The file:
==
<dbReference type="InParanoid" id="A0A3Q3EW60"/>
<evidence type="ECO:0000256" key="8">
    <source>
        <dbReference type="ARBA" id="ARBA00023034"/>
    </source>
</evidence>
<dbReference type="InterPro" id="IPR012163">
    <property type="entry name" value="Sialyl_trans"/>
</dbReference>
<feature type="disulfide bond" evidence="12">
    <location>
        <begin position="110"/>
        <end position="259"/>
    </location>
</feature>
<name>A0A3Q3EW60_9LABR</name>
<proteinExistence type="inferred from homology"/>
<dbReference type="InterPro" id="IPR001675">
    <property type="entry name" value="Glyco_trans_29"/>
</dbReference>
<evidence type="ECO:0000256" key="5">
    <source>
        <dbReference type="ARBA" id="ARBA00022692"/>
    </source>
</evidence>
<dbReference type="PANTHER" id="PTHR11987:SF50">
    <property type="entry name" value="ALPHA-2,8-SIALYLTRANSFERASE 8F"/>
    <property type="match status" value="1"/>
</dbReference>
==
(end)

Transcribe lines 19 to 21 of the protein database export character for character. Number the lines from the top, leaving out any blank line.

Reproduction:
    <property type="entry name" value="Glyco_trans_29"/>
</dbReference>
<evidence type="ECO:0000256" key="5">